FIG. 1 illustrates a system including a provisioning framework for cloud services in accordance with one or more embodiments. System 100 generally comprises cloud resources 102, cloud service instances 110, data repository 120, and provisioning framework 130. Components of system 100 may be implemented in software and/or hardware. Each component may be distributed over multiple applications and/or machines. Multiple components may be combined into one application and/or machine. Operations described with respect to one component may instead be performed by another component.

Cloud resources 102 represent cloud computing infrastructure that may be provisioned to provide a cloud service (e.g., a PaaS, SaaS, etc.) to one or more tenants (e.g., tenants 106). Cloud resources 102 may include hardware, software, and/or other cloud services. Cloud resources 102 may be deployed within a public cloud environment and/or a private cloud environment, depending on the particular implementation. As an example, a SaaS application may be installed locally within a private enterprise network that belongs to a tenant. The SaaS application may be connected to a public cloud environment to receive updates as they are released by the SaaS provider. Alternatively, the SaaS application may reside on a network host within a public cloud. The tenant may access the SaaS application using a web browser or some other application.

Cloud resources 102 may comprise agents to track the underlying hardware and software resources in the cloud environment. For instance, an agent process may be executed on a cloud target if the cloud target is a virtual or physical machine, on the same host machine as a cloud target if the cloud target is a software resource, or remotely from the cloud target depending on the particular implementation. An agent process may collect various parameters associated with a cloud target including, but not limited to, information about the operations being executed on or for a cloud target, information about the tenants for which the cloud target is available, information about tenants currently assigned to the cloud target, performance metrics (e.g., memory bandwidth, central processing unit (CPU) bandwidth, active sessions, etc.) for the cloud target, and topology information that identifies dependencies between cloud targets.

Cloud service instances 110 represent instances of a PaaS, SaaS, DBaaS, and/or other cloud service that are provided using cloud resources 102. Cloud service instances 110 include service interfaces 111 and binding interfaces 112. A service interface represents an interface through which tenants 106 may access respective instances of a cloud service. In the context of a PaaS, for instance, a service interface may allow a tenant to develop, upload, and manage applications into the cloud environment. In the context of a DBaaS, the service interface may allow a tenant to create, upload, and query relational database records. As another example, an SaaS interface may allow the user to access application-specific features. Thus, the service interface may vary from implementation to implementation. A service interface may include, but is not limited to, a web/service portal, a graphical user interface (GUI), and an application programming interface (API).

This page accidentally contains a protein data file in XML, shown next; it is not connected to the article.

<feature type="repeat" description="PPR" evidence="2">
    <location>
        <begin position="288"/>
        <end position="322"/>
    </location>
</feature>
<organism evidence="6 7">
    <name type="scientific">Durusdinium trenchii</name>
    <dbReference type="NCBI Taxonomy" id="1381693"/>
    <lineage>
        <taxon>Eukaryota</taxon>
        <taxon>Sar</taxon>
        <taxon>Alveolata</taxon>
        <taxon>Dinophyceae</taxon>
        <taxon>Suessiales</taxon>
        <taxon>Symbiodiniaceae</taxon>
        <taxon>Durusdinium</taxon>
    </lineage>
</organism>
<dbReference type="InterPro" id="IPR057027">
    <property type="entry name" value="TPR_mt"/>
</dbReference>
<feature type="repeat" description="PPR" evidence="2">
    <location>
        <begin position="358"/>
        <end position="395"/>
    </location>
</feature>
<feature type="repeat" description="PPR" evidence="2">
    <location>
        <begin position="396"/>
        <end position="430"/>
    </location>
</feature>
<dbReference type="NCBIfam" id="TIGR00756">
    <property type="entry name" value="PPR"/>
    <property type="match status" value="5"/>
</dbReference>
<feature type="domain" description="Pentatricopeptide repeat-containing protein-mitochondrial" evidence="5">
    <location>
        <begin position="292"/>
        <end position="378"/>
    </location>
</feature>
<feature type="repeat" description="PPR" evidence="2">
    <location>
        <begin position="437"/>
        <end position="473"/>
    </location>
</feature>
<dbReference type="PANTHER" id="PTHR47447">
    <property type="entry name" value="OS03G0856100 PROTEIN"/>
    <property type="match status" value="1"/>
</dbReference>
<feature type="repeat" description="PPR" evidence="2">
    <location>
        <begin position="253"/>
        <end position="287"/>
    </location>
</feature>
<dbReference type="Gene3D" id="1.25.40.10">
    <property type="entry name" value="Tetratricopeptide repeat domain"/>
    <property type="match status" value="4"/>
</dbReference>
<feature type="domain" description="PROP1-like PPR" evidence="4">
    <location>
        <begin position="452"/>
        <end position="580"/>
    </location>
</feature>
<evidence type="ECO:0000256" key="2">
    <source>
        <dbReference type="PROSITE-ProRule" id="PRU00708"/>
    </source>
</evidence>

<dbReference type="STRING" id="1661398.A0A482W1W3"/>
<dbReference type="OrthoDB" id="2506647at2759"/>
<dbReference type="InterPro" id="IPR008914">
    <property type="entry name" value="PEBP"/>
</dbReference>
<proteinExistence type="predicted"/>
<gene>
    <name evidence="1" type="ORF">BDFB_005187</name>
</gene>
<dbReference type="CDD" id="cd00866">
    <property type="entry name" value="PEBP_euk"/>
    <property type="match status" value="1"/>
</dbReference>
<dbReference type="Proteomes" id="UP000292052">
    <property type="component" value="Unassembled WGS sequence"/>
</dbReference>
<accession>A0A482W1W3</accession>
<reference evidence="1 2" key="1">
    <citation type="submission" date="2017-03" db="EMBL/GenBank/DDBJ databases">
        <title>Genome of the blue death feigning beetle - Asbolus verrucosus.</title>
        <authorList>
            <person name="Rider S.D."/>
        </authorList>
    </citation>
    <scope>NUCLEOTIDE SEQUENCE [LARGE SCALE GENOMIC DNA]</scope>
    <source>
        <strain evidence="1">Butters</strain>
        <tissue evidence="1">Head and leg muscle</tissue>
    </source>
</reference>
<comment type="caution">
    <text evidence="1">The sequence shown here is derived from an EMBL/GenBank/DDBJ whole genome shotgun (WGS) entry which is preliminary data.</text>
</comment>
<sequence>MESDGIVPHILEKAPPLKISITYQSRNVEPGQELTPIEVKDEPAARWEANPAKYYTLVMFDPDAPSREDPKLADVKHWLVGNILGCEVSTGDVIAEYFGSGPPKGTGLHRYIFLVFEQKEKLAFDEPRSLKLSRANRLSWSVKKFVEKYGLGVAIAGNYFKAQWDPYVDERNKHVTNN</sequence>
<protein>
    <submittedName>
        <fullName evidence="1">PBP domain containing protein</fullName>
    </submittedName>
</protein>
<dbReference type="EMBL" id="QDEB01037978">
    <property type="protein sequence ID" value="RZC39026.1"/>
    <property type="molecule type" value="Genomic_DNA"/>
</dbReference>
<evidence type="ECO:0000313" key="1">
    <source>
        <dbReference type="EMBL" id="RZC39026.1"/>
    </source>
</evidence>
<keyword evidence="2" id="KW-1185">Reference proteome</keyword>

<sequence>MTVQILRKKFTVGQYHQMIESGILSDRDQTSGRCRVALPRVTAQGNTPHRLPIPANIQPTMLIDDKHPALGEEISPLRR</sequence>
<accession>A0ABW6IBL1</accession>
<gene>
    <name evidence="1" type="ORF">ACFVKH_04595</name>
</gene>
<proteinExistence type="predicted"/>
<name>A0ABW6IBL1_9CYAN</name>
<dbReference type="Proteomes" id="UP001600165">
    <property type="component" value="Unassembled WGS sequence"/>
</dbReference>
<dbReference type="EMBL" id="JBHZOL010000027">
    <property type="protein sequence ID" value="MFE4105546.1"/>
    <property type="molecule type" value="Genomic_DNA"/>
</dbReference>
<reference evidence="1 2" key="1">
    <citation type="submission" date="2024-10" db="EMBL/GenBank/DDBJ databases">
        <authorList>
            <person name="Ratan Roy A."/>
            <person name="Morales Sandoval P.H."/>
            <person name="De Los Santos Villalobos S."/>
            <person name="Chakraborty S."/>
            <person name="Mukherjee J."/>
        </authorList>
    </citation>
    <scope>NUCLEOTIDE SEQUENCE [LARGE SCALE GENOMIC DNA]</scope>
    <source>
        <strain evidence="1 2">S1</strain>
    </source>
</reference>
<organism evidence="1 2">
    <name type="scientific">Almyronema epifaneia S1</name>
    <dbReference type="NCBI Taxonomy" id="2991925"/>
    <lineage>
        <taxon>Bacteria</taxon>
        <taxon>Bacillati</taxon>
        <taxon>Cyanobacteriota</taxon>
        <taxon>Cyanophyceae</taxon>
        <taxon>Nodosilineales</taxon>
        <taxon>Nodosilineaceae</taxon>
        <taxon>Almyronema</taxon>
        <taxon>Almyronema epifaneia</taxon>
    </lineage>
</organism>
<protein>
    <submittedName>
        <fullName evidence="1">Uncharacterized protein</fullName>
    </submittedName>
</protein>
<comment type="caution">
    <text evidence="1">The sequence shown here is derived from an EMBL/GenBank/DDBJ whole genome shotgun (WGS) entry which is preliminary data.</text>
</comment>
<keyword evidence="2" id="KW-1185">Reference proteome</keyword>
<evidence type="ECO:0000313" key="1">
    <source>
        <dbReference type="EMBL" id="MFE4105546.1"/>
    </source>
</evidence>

Binding interfaces 112 integrate secondary services 104 with cloud services instances 110. For example, a tenant of a PaaS may wish to connect the PaaS instance with an SaaS and/or a DBaaS from another provider rather than developing a similar application directly in the cloud environment. The binding interface may establish API endpoints between the cloud service instances and external, secondary services. An API endpoint may comprise one or more uniform resource locators (URLs) and/or one or more hypertext transfer protocol (HTTP) commands for communicating with a secondary service. In the context of binding a DBaaS, for instance, the API endpoint may include a URL and a set of HTTP messages for interacting with a DBaaS instance. For example, the HTTP messages may include embedded database commands for storing, retrieving, and modifying data in the DBaaS instance. The API endpoints, URLs, and HTTP commands may vary from one secondary service to another.